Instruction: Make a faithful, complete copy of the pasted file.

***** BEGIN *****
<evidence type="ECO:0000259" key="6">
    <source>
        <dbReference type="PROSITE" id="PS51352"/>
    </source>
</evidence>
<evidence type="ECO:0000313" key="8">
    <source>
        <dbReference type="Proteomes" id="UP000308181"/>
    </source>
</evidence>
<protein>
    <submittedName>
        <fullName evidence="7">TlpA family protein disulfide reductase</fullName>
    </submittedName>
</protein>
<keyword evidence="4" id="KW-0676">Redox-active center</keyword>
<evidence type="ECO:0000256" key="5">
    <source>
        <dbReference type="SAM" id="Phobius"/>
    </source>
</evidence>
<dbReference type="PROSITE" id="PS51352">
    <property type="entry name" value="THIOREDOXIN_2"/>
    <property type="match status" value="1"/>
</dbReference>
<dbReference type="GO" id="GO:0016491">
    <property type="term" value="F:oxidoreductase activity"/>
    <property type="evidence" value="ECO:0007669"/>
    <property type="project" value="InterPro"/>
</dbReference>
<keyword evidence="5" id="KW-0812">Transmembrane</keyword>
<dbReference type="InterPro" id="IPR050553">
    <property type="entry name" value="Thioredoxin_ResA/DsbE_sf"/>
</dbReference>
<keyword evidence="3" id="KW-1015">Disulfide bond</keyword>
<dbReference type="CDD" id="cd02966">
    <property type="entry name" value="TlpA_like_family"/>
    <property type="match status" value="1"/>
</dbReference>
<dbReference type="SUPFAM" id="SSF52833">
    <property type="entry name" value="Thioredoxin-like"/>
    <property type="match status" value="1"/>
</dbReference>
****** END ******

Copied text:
<evidence type="ECO:0000259" key="6">
    <source>
        <dbReference type="PROSITE" id="PS51352"/>
    </source>
</evidence>
<evidence type="ECO:0000313" key="8">
    <source>
        <dbReference type="Proteomes" id="UP000308181"/>
    </source>
</evidence>
<protein>
    <submittedName>
        <fullName evidence="7">TlpA family protein disulfide reductase</fullName>
    </submittedName>
</protein>
<keyword evidence="4" id="KW-0676">Redox-active center</keyword>
<evidence type="ECO:0000256" key="5">
    <source>
        <dbReference type="SAM" id="Phobius"/>
    </source>
</evidence>
<dbReference type="PROSITE" id="PS51352">
    <property type="entry name" value="THIOREDOXIN_2"/>
    <property type="match status" value="1"/>
</dbReference>
<dbReference type="GO" id="GO:0016491">
    <property type="term" value="F:oxidoreductase activity"/>
    <property type="evidence" value="ECO:0007669"/>
    <property type="project" value="InterPro"/>
</dbReference>
<keyword evidence="5" id="KW-0812">Transmembrane</keyword>
<dbReference type="InterPro" id="IPR050553">
    <property type="entry name" value="Thioredoxin_ResA/DsbE_sf"/>
</dbReference>
<keyword evidence="3" id="KW-1015">Disulfide bond</keyword>
<dbReference type="CDD" id="cd02966">
    <property type="entry name" value="TlpA_like_family"/>
    <property type="match status" value="1"/>
</dbReference>
<dbReference type="SUPFAM" id="SSF52833">
    <property type="entry name" value="Thioredoxin-like"/>
    <property type="match status" value="1"/>
</dbReference>